The stars of the Eastern Sierra right now – the Tule Elk south of Big Pine. Crowds of motorists continue to line the side of the highway as they snap photos like paparazzi.
The attraction this time of year – the elk mating rituals. As traffic whizzes by the fields, male elk, called bulls, herd the females, called cows. Fish and Game Associate Wildlife Biologist Mike Morrison confirmed that the bulls fight for dominance and a chance to mate with the cows.
Morrison said this ritual starts in Lone Pine elk herds first and moves into the Big Pine herd. The elk seem to stage all of this activity close to the highway.
The Fish and Game biologist said that numbers of elk are now lower than the past, mostly because hunters have taken out numbers of the herd. Morrison said their numbers exceeded capacity and so the hunts were opened.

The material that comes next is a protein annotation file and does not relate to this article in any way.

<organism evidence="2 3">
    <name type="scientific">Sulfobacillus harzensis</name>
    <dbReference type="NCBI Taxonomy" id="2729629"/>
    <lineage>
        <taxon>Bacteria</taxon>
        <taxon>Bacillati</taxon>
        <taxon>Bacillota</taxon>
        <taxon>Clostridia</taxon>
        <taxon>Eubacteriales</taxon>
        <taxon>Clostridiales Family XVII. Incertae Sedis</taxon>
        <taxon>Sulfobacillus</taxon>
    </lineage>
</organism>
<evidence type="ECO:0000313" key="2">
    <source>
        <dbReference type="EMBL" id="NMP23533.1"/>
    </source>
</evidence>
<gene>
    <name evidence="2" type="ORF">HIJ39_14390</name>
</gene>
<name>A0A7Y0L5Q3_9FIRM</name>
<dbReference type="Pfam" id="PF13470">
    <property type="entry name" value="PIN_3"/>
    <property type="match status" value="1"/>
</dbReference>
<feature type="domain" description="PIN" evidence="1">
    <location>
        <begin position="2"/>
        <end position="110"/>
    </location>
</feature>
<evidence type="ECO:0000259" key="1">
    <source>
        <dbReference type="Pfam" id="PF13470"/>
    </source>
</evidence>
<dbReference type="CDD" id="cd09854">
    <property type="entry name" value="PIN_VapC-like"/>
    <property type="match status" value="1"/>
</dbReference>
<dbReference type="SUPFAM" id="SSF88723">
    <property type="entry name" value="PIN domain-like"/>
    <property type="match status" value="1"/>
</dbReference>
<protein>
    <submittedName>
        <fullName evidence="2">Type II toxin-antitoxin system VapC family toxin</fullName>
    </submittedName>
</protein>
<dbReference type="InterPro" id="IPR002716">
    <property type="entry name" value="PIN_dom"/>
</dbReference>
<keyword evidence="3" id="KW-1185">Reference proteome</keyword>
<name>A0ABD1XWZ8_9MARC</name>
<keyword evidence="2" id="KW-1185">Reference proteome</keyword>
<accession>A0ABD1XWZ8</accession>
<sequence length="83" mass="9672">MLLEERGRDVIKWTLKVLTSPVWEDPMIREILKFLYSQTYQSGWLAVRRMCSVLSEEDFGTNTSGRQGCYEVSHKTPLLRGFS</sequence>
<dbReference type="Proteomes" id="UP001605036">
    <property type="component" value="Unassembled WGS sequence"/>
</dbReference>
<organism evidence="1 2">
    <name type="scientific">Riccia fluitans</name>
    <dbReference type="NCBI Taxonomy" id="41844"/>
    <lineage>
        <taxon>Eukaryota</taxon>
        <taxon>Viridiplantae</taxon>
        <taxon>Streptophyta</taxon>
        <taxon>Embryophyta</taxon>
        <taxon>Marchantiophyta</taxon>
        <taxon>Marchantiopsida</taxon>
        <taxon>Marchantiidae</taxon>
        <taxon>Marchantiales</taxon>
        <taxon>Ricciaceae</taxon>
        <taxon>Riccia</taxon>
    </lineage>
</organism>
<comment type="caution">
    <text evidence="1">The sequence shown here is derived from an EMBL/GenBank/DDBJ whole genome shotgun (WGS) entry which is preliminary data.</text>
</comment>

While one or two big bull elk now dominate the herd, 23 young bulls are hanging out for their chance to compete. For the bulls, it’s an exhausting dance. You can hear their high-pitched vocalizations, known as bugling. Scientists say that females are attracted to the males that bugle more often and have the loudest call.